Aries – Lots of Birthdays, Lots of Parties

Wow. I know a lot of Aries – including myself. Consequently, the past 3 weeks have been nothing but parties and celebrations.

During the Easter weekend, Emily hosted a Creative Sushi Party with lots of “Wacky Maki”. There was also a potluck at Heather’s place on Easter Sunday with loads of yummy food. We also went curling one night and had loads of fun.
     Curling  Emily the Curler

The weekend after my birthday, we had a shared birthday party for Danielle, Rhea, and I way out at Rhea’s house in Coquitlam. The hot tub was broken, which was a bit of a bummer, but we still had fun. We rocked out with Rock Band, ate lots of good food, and turned out all the lights for Earth Hour 60 – and cracked a bunch of glow sticks and tried to make flaming drinks.
Earth Hour 60  Angel and Devil  Glowing Jewellery  The Bass Player  The Band  Drummer Dan  Drunk Drummer

Last weekend I flew back to Winnipeg for a surprise birthday party for my Mom. I won’t tell you how old she is, only that it’s a multiple of 10. It was great to see family, friends, and even elementary school teachers that I haven’t seen in years. My Dad did a great job arranging the surprise party for my Mom. She had no idea. When she walked into the room she was stunned, and then when she realized what was happening she spun around and punched Dad in the shoulder. She has been adamant for the past few months that she didn’t want a party. However, considering how much fun everyone had, I think she’ll forgive Dad eventually.
Birthday Party 001  Like Father Like Son  Party Goers  Birthday Girl  Red Hat and Purple Sweater  The Family

The University of Winnipeg – Centre of Canada?

Today I realized that the University of Winnipeg is the centre of Canada – at least according to Google Maps.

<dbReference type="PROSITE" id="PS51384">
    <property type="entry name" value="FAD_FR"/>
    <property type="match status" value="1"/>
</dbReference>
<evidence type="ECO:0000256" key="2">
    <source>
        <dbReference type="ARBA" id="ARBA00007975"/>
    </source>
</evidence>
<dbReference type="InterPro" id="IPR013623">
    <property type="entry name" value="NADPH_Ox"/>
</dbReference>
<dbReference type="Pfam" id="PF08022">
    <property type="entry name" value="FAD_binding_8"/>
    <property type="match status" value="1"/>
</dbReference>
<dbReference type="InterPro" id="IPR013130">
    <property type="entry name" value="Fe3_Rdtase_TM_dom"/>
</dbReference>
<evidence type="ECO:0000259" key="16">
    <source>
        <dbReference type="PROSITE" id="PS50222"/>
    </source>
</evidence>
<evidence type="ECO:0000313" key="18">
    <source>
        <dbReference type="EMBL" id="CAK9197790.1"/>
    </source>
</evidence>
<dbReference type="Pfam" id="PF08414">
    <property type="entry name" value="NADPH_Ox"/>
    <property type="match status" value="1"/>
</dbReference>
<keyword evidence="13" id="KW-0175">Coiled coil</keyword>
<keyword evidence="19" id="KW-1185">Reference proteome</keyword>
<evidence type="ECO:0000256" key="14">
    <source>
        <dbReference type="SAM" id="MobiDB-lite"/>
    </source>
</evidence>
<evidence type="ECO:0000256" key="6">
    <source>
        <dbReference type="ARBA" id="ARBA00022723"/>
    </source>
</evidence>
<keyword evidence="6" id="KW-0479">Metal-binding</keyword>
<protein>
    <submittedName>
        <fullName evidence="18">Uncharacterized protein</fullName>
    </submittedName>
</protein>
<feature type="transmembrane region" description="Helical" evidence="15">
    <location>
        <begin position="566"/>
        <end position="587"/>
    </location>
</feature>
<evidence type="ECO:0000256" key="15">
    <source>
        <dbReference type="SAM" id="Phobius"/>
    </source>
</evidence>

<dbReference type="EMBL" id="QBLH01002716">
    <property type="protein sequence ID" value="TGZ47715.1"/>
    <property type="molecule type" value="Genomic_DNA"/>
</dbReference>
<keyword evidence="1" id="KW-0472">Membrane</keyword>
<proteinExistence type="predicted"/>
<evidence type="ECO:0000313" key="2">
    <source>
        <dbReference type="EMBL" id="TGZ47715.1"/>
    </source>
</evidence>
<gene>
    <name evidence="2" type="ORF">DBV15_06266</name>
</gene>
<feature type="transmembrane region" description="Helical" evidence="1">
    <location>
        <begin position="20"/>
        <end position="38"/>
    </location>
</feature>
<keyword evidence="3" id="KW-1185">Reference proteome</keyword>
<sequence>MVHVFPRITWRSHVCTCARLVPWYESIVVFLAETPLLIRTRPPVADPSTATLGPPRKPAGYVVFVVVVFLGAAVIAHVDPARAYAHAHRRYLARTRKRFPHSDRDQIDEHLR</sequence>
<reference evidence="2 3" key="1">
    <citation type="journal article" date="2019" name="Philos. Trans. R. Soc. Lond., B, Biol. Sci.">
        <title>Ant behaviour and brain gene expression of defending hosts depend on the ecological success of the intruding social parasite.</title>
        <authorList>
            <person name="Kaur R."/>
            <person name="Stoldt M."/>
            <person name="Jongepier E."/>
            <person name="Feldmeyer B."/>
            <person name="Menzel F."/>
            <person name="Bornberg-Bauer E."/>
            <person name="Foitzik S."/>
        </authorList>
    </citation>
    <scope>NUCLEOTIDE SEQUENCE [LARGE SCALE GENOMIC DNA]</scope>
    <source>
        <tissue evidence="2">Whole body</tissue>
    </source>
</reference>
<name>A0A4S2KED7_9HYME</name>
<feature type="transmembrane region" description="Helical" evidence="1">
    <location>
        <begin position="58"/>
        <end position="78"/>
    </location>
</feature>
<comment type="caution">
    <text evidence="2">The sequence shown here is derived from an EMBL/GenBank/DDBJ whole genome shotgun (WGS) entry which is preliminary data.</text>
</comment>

If you go to maps.google.ca (and you don’t have a default location saved) and zoom in as far as possible, you’ll notice it hits the middle the U of W’s campus like a homing missile.

DrainedIn other news, I had a horrible morning when one of my fake teeth fell out while brushing and I spit it down the drain. I spent the whole day without a front tooth (just a peg), and had to ask my landlord to take the sink apart. When I got home after work, there was a bucket under the sink with disgusting water and my tooth at the bottom – it’s sitting in a glass of disinfectant now. The maintenance guy had to replace the whole u-bend of the drain because there wasn’t a trap.

Hopefully I’ll have permanent crowns before my birthday and I can forget about all the tooth shenanigans.

Prairie Pot

Cannabis CollegeMy mother just sent this email:
Dad just called to tell me that our neighbour, 3 houses down, got busted last night for running a grow-op. Apparently they pulled 900 plants out of the house last night. We never heard a thing last night or saw anything unusual this morning. Don’t know who is living there but it used to be a Vietnamese family last I knew.